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Dr. Jen Marchbank wins 2022 YWCA Women of Distinction Award
By Casey McCarthy
Dr. Jen Marchbank, professor in the Department of Gender, Sexuality, and Women’s Studies (GSWS) at Simon Fraser University (SFU), has won a 2022 YWCA Women of Distinction Award in the category of Education, Training & Development.
The 39th annual celebration of remarkable women took place on May 26, 2022 at the Parq Vancouver. In total, 75 nominees were recognized in 14 categories, including five nominees in Dr. Marchbank’s category of Education, Training & Development. “After two years of lockdown, I enjoyed the opportunity to celebrate simply being nominated alongside so many women who are leading amazing work in our community,” says Dr. Marchbank. “Being in such brilliant company, I was surprised when my name was called. Walking up and down the stage stairs in heels and a cocktail dress was challenging, being so out of practice!”
This is not the first time the GSWS professor has received accolades for her innovative approach to engaging her students and the community in understanding important issues. As a winner of the SFU Excellence in Teaching Award in 2019, Dr. Marchbank has earned a reputation among the campus community as a dedicated educator. Additionally, in 2020, Dr. Marchbank won the Shakti Award for Academic Excellence. Her win at the 2022 YWCA Women of Distinction Award is further testament to her impact as a researcher, educator, and activist.
In recent years, podcasting has provided an inspiring medium for Dr. Marchbank to share knowledge and facilitate discussions between the generations. She recently produced a podcast bringing together youth and elders to present oral histories from the LGBQT2S+ community. “I want to bring people into conversation and out of their chairs, especially during the pandemic,” say Dr. Marchbank. “Creating podcasts has been a fantastic way to teach during COVID. It is very engaging for my students and allows them the flexibility to learn while going for a walk, riding the bus, or even cleaning their home.”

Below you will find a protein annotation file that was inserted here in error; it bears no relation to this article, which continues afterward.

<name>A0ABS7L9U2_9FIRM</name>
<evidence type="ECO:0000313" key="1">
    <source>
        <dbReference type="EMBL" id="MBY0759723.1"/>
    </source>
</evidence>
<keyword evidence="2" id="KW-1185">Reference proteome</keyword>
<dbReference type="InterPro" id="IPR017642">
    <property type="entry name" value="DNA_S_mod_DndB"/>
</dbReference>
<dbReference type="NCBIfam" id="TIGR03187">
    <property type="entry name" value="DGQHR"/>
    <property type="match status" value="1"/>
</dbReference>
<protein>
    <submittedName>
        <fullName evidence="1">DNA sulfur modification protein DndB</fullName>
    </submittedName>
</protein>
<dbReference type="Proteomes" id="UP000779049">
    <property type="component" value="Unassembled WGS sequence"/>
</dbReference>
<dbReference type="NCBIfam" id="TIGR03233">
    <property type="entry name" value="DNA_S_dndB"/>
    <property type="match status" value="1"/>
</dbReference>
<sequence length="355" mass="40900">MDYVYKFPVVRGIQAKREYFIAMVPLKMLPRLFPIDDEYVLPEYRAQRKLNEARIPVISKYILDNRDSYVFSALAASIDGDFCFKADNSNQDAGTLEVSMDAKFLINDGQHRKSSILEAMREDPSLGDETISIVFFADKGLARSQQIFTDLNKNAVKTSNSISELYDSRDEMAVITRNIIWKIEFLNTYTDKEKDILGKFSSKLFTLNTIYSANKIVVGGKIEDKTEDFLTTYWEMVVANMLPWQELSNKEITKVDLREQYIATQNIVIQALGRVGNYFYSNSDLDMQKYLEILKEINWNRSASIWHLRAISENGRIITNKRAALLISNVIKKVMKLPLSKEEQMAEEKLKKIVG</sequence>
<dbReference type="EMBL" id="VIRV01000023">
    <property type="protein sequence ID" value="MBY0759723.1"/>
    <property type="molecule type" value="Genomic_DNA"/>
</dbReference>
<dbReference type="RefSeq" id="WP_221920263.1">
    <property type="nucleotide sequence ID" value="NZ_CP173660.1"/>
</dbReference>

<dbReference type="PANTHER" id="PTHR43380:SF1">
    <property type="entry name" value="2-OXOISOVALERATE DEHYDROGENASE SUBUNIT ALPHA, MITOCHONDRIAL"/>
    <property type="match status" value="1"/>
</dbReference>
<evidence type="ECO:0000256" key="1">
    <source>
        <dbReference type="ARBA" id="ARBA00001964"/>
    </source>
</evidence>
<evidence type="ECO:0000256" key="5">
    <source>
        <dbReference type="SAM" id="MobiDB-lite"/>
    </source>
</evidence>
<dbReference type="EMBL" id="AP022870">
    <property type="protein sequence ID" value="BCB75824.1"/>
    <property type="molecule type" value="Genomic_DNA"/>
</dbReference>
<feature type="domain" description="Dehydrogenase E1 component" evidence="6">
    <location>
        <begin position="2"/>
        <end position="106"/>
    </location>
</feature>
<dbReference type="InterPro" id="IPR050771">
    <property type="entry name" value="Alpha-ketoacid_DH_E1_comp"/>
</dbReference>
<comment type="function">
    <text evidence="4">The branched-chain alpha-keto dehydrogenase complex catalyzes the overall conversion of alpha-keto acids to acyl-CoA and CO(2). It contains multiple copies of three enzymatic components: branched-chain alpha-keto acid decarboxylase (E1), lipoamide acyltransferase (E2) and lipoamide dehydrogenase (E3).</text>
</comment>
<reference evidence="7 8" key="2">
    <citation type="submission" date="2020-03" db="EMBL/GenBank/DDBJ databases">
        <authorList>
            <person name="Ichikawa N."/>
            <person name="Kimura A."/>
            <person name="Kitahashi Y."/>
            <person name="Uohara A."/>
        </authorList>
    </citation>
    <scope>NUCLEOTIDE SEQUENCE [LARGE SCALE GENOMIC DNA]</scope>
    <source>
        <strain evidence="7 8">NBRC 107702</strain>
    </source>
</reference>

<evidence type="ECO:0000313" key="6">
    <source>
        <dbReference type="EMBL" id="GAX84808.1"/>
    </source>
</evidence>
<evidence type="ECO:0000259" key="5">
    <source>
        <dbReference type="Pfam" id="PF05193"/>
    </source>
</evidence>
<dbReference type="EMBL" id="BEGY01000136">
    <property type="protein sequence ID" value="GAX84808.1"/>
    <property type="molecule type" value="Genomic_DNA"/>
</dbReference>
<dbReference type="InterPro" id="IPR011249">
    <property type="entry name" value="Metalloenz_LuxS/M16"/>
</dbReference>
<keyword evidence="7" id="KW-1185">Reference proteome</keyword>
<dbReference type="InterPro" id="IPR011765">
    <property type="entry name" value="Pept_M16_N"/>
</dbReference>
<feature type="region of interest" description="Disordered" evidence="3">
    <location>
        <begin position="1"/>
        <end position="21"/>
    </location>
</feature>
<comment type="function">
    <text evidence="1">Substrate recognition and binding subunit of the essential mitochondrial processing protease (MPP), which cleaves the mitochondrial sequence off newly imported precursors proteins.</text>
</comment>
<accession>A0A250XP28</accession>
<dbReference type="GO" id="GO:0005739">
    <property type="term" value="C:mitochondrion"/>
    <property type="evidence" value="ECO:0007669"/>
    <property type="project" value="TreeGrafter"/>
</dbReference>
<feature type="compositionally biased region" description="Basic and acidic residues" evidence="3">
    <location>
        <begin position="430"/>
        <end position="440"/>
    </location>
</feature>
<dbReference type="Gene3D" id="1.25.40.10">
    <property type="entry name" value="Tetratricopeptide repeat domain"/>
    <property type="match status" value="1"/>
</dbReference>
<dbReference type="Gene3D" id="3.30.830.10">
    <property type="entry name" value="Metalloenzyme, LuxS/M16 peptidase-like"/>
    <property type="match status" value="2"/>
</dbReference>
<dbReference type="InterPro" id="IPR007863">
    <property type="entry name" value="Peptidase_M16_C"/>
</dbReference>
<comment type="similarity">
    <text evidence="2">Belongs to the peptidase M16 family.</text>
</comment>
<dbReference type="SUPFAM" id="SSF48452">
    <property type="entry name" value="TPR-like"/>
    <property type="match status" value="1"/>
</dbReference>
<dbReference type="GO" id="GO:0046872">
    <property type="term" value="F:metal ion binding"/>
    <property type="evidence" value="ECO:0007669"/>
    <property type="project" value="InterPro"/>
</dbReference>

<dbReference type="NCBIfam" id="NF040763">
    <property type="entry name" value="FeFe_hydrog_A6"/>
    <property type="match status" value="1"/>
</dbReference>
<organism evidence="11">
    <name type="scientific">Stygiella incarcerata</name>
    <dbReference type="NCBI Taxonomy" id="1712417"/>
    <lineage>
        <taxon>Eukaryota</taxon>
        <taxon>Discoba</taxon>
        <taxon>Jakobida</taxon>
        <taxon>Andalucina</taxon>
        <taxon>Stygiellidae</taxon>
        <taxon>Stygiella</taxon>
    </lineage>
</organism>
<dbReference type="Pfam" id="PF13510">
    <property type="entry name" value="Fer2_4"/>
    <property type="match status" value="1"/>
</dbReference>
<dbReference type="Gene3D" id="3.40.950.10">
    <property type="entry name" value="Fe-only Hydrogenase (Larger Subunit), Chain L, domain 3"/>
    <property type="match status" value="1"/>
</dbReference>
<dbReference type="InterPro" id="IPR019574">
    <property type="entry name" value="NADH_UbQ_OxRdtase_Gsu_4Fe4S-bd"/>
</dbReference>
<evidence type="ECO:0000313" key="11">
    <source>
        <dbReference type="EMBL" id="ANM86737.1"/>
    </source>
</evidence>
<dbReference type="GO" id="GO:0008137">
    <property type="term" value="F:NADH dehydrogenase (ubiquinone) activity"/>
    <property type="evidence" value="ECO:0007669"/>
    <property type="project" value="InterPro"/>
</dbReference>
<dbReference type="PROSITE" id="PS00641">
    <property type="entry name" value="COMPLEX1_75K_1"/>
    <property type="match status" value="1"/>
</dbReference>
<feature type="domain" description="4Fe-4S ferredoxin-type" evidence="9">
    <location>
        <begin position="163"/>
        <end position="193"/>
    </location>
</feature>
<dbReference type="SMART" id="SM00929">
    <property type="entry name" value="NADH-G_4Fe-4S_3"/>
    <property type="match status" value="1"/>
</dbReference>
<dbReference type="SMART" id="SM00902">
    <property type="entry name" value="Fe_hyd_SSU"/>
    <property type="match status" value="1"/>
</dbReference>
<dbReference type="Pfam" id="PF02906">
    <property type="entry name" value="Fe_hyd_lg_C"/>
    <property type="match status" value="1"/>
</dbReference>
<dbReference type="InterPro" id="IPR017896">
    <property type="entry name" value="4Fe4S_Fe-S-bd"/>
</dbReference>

Her interest in facilitating interactive educational experiences is also evident in Dr. Marchbank’s work curating exhibitions on LGBQT2S+ history. To mark the 50th anniversary of Omnibus Bill C150 in 2019, Dr. Marchbank’s curated “Beyond 1969: An intergenerational oral history,” which toured Surrey City Hall, as well as five of Surrey's libraries in summer 2019. Her newest exhibition opens on June 7 at the Museum of Surrey.
A dedicated community volunteer, Dr. Marchbank’s academic work is strongly guided by her principles as an activist. Among other volunteer roles advocating for the local LGBQT2S+ community, Dr. Marchbank serves as secretary for the Surrey Pride Society, and previously served as its president. To provide needed support and education to LGBQT2S+ youth, she co-founded Youth for a Change (Y4AC) a decade ago with her wife, Sylvia Traphan. In addition to working to empower youth, her research focused on LGBQT2S+ elders has provided another outlet for Dr. Marchbank’s activism, including collaborating with the SFU Gerontology Research Center and creating intergenerational resources to end elder abuse.
It was Dr. Marchbank’s dedication as both an activist and academic that led her colleagues on the NEVR (Network to Eliminate Violence in Relationships) project to nominate her for a YWCA Women of Distinction Award. The NEVR project’s founder, Dr Balbir Gurm, a nursing faculty member at Kwantlen Polytechnic University, is herself a past winner of the award. Dr. Gurm joined Dr. Marchbank and her wife at the ceremony. “I must thank my wife Sylvia, who is my closest collaborator, my colleagues, and my fellow nominees for this honour,” says Dr. Marchbank. “I was humbled by the number of people, including my colleagues at SFU, who reached out to congratulate me. To my surprise, Premier John Horgan even sent me a letter, which speaks to the esteem the YWCA Women of Distinction Awards holds in our province. I am very grateful to be recognized alongside so many remarkable women.”